Hartge was set up in the German district of Merzig by two brothers with a mission. A mission to relocate the big engines from large BMWs into the small chassis of little ones. Commonly, 5-series engines were swapped into 3ers and then tuned in tandem with chassis upgrades to birth some truly special – and rare – creations.
In its heyday Hartge was effectively a more left-field alternative to Alpina. A typical conversion embraced physical engine tuning, like better cylinder heads and freer-breathing exhausts, higher compression ratios and uprated oily bits. Forged pistons and stronger crankshafts were common to most of Hartge’s models right from the start in the 1970s. Common-or-garden BMWs were turned into sports cars.
Then along came this. Hartge had heard good things about the Mercedes W124’s chassis and wanted to see what would happen if they shoved a tuned BMW M88 inline-six into it. This bizarre hybrid creation took the standard 3453cc six-pot and bored it out just a whisker to 3535cc before fitting it with new pistons and raising the compression ratio for more power. Bilstein supplied lower sport suspension.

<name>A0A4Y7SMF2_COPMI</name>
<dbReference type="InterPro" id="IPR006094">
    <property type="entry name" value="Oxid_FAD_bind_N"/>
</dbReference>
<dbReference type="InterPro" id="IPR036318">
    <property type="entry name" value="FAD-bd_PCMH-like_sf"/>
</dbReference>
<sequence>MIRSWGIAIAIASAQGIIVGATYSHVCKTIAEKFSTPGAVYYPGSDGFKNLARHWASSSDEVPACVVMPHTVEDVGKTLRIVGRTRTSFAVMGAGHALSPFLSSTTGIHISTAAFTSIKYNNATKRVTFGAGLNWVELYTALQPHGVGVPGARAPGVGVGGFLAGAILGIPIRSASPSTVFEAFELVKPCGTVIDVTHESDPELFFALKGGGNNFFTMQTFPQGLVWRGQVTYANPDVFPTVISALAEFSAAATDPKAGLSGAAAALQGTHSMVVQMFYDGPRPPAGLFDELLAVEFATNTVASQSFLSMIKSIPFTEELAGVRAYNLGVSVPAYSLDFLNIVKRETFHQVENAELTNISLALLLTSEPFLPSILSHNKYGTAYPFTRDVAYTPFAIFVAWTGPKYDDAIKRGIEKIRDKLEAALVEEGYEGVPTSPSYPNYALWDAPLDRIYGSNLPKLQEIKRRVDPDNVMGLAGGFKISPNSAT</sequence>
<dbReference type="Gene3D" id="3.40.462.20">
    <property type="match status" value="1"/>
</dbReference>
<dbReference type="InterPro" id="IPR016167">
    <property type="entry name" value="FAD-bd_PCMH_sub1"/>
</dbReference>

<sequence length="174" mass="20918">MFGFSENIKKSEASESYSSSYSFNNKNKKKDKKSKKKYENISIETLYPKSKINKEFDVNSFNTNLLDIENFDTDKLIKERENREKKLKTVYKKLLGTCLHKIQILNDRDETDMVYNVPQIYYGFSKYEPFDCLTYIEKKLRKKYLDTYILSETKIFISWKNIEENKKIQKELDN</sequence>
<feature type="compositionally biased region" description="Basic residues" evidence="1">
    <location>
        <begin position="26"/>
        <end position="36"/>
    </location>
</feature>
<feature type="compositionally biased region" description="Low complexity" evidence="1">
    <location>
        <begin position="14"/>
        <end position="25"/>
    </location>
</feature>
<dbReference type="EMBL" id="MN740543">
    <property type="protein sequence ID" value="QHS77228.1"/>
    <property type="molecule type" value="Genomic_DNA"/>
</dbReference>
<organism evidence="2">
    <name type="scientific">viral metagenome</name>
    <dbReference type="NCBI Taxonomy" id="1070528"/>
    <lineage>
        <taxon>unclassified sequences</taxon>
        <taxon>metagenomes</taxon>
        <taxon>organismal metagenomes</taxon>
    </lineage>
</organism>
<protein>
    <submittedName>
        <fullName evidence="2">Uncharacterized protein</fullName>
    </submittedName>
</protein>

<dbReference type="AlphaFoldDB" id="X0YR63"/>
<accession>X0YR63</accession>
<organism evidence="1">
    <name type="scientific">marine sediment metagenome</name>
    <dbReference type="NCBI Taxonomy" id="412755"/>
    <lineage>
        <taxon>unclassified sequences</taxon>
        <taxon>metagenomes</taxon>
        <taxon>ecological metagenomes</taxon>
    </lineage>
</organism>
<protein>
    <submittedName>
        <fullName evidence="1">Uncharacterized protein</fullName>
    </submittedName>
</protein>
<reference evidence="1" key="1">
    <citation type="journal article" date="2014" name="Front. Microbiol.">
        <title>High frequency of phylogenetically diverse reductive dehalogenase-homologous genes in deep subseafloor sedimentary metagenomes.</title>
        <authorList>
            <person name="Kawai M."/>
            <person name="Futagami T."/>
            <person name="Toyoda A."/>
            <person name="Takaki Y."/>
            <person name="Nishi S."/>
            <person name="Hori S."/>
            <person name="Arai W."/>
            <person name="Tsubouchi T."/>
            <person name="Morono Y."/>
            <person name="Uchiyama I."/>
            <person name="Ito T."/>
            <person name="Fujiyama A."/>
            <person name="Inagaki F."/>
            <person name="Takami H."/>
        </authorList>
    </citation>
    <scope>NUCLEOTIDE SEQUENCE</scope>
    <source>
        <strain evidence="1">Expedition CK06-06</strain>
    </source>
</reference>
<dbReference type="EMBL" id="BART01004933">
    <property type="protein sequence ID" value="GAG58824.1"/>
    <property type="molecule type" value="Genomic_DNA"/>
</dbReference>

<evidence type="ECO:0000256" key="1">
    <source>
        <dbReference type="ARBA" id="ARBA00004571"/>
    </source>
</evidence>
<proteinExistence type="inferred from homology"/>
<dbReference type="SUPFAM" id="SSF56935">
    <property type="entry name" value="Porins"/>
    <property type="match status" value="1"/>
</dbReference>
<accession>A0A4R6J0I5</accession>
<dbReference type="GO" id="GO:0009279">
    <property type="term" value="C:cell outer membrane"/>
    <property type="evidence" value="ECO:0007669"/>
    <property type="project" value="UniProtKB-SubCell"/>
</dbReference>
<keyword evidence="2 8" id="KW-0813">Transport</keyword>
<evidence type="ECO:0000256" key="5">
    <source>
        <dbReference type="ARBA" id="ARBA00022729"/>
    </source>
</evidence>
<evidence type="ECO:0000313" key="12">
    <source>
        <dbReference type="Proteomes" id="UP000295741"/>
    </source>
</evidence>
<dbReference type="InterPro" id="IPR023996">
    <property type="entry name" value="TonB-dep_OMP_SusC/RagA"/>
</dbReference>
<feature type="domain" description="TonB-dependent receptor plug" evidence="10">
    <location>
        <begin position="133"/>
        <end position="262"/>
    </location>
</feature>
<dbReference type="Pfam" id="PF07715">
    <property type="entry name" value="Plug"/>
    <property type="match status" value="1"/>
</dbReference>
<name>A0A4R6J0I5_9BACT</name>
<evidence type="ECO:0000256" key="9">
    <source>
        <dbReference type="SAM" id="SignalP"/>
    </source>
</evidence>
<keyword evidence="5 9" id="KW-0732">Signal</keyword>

It created a W124 with power bumped from a very respectable 180bhp or so to about 325bhp. Some have described it as a Frankenstein car but that kind of adds to the charm of what eventually proved to be a one-off. The contemporary press apparently went bananas for it, lapping up every ounce of information on this forbidden mating of two sworn enemies (although they’re a lot friendlier these days), but for whatever reason the F1 just couldn’t work commercially.
Hartge itself stopped trading as recently as the last decade and was officially wiped from commercial existence in 2019. That this F1 is now being placed on the market is no coincidence; the seller hoping to capitalise on nostalgia for a company that was so much classier than some of the outfits that tune BMWs today. The auctioneers, RM Sotheby’s, say the completely original car could do with a little restoration.
However, due to Covid-19 concerns the auction, originally scheduled for a date early in the new Formula 1 season, has been postponed to at least mid-June. We’d be spitting in the wind to guess whether this will affect the price will sell for, but there’s no reserve. Tempting.